“Well, you can watch that later,” Theresa said as she walked over and closed out of the program. “I want you to go outside and play with some of the other kids.”
“Bella, I love that you want to learn so much, I really do, but it’s unhealthy for you to spend every waking hour staying inside and not making friends. Trust me; you’ll thank me in a few years.”
Bella groaned, but got up and sulked out of the room. I blinked. Had I known Theresa had such control over the girl, I would’ve used her to get rid of the girl sooner. Though, I suppose she is the girl’s mother.
Theresa smiled as she watched her daughter start to run out the door. She looked at me and said, “I’m beginning to think that she might be worth the investment.” As she finished saying that, hers eyes widened and she added quickly, “not that I would ever think that! I mean, of course she’s worth the investment.” She sighed. “God, now I sound like a horrible mother. I need to work on what I say around people. It could start getting me into trouble.” She continued to ramble on for a few minutes as I just stared at her. She always seemed like she was talking to herself whenever we were talking. I usually didn’t have to say anything and she would just let everything out. It was perfect for me, actually. If there were more people like her in the world, I might’ve had more friends. Less chance for me to open my mouth and screw things up.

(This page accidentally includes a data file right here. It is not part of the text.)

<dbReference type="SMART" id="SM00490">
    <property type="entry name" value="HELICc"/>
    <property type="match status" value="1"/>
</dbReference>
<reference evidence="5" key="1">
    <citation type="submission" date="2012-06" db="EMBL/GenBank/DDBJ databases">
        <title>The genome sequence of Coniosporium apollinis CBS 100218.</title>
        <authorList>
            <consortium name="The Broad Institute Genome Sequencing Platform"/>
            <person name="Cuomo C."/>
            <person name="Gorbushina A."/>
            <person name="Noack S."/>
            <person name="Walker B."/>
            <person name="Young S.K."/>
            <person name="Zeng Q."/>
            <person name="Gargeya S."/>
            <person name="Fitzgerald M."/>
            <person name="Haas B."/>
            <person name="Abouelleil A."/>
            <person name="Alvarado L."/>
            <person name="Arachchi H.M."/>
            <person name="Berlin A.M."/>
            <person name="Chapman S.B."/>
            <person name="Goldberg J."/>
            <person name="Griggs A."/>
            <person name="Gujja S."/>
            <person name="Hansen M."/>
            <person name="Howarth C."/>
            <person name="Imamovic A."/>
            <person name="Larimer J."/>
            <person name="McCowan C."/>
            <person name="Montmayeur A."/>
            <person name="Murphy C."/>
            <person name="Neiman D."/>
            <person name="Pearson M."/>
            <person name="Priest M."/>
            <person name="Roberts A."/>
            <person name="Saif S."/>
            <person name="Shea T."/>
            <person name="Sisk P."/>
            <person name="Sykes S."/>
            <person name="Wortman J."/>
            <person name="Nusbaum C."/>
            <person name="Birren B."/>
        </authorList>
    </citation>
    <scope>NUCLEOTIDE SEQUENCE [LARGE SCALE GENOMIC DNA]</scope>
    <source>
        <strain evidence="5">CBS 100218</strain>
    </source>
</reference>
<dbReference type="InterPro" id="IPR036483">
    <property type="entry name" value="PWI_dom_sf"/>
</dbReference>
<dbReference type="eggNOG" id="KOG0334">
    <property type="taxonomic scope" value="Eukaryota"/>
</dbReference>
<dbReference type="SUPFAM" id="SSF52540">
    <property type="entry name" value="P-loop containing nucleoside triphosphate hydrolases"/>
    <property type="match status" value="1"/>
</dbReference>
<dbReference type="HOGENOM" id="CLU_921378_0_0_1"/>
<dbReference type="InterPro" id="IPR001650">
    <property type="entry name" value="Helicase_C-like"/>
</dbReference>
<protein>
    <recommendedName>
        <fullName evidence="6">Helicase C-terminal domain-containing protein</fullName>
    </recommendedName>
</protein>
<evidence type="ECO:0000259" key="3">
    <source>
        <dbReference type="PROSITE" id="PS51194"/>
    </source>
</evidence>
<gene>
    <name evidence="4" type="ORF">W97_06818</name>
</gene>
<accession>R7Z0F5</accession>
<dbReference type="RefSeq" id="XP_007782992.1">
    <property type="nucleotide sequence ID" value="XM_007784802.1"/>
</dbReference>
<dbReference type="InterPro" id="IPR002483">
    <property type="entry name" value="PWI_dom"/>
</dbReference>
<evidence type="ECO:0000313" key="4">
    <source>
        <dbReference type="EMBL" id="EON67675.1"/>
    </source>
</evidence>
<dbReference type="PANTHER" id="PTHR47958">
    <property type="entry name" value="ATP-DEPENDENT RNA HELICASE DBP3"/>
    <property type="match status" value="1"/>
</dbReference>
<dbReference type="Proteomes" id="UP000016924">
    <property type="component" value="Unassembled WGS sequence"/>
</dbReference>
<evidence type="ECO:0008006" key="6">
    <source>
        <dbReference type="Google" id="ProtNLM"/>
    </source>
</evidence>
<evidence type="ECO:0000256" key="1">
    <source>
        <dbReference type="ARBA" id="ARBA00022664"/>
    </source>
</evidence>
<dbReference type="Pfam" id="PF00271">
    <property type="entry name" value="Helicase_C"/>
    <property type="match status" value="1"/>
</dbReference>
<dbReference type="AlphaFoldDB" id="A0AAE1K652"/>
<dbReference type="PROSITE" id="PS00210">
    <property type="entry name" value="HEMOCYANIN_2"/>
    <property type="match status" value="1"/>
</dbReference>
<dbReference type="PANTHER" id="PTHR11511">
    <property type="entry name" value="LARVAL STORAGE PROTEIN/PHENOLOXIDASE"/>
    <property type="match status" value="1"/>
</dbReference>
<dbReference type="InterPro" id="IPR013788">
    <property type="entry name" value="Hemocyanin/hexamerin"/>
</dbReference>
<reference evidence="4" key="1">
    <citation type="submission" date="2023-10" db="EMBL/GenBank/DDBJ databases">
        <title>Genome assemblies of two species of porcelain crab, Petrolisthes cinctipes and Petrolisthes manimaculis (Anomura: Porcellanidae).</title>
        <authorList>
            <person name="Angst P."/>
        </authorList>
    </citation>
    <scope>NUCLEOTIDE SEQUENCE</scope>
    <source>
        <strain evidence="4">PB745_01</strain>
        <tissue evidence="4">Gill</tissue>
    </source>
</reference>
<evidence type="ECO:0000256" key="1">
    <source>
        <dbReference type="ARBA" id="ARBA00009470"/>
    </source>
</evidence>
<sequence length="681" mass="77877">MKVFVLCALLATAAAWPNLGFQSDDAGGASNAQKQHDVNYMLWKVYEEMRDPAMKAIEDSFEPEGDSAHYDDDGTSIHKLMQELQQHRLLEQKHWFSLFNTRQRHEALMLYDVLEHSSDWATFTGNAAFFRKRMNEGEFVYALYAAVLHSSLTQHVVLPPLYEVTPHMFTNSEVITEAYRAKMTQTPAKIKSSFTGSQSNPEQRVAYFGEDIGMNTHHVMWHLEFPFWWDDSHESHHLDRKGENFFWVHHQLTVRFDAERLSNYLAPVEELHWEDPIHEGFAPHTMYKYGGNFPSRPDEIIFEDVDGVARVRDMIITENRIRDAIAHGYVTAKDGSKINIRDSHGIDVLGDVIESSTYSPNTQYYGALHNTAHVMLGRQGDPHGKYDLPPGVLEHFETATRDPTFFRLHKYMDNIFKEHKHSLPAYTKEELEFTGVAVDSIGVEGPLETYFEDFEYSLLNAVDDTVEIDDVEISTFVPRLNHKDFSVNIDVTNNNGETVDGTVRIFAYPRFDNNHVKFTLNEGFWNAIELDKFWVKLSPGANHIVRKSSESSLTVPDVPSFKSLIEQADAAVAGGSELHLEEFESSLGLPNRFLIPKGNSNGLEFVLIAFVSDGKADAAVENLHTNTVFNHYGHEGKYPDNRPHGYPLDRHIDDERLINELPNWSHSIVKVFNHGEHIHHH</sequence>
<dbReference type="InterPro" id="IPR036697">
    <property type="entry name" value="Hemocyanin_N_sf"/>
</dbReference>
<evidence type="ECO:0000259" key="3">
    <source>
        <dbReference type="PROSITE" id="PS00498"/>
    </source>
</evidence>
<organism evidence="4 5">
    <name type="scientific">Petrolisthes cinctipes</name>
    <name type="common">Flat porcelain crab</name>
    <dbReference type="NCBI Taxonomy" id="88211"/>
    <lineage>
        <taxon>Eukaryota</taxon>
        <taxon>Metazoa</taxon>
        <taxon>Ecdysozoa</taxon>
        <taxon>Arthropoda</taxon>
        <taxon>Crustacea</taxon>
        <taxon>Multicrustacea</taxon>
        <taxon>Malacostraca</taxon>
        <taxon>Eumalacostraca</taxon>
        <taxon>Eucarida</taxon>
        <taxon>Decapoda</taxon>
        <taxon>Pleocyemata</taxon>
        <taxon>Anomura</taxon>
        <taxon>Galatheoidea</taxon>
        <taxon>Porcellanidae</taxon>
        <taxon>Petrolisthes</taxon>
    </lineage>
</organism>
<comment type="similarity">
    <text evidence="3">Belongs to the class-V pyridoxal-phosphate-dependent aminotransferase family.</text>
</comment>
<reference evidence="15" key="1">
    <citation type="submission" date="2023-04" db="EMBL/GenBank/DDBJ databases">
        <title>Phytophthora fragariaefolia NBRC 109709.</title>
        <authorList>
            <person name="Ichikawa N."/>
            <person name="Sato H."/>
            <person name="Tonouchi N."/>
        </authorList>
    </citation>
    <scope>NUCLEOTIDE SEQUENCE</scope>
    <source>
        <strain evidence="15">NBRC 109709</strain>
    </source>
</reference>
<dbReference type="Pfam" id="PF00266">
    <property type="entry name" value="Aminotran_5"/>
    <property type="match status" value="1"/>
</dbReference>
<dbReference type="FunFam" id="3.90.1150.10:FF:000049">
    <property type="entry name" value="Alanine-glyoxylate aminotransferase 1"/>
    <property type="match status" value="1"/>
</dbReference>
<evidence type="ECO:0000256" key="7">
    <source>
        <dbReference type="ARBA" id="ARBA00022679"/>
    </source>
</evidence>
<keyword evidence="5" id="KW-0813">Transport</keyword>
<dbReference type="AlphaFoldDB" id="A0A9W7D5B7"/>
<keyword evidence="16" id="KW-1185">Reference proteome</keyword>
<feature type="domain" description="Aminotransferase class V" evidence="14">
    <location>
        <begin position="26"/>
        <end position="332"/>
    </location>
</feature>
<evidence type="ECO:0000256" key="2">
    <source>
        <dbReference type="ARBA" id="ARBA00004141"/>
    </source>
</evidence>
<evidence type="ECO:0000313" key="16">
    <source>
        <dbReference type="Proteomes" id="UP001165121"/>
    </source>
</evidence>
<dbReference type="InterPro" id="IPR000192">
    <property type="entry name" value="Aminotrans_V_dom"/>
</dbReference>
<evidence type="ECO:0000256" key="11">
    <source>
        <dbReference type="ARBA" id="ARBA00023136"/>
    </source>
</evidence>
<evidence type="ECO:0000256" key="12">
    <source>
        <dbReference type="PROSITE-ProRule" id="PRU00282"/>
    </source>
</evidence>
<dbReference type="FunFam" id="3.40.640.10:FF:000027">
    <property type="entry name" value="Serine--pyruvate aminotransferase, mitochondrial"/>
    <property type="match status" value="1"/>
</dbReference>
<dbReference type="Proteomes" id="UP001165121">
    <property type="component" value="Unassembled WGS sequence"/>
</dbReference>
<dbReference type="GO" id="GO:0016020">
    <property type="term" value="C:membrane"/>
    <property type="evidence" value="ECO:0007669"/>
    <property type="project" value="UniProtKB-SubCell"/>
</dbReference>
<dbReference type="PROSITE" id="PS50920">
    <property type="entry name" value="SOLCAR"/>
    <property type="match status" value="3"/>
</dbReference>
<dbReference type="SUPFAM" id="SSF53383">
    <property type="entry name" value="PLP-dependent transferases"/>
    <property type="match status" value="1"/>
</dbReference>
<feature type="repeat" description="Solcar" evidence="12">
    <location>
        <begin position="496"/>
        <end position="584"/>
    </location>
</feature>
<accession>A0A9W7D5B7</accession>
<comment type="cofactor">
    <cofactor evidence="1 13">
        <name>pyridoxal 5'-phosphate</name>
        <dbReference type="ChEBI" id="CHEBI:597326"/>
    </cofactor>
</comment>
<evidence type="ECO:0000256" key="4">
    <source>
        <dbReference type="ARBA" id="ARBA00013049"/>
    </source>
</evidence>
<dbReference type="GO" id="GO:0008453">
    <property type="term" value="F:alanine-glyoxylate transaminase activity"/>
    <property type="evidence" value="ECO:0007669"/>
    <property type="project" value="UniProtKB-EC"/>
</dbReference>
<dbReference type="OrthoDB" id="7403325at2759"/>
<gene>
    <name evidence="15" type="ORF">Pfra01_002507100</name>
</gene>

Suddenly, she sat in the seat that her daughter was just sitting in, which meant that she was probably going to be staying for a while. I tried not to grimace. I enjoyed her company and all, but, damn it, I was trying to work. I turned back to my own computer and continued my work. She didn’t notice. She just kept talking and I kept listening, if only to make polite “I’m paying attention to you” sounds. A few more minutes later, and she was back on the subject of Bella. She started talking about what a bright, young girl she was and how she just loved to learn new things and that she was very clever and fun girl but never had any fun with other kids because she liked to learn new things more and that she was worried about the girl’s social life when she grew up and how a father figure would definitely help in the girl’s upbringing, at which point Theresa suddenly stopped talking. A-ha.
“So where is Bella’s father?” I asked without thinking, without even looking away from my work. Oh crap, I thought. Damn it, I have to stop that. It’s okay; it’s a harmless enough question. I’ll just apologize after she answers and it’ll be fine.
“I, uhh, I-I don’t really…”
“It can’t be that bad.” Wait, what happened to saying sorry?! Stop this now! Don’t let her say anything else! We’ll both end up regretting it! Apologize! Right now!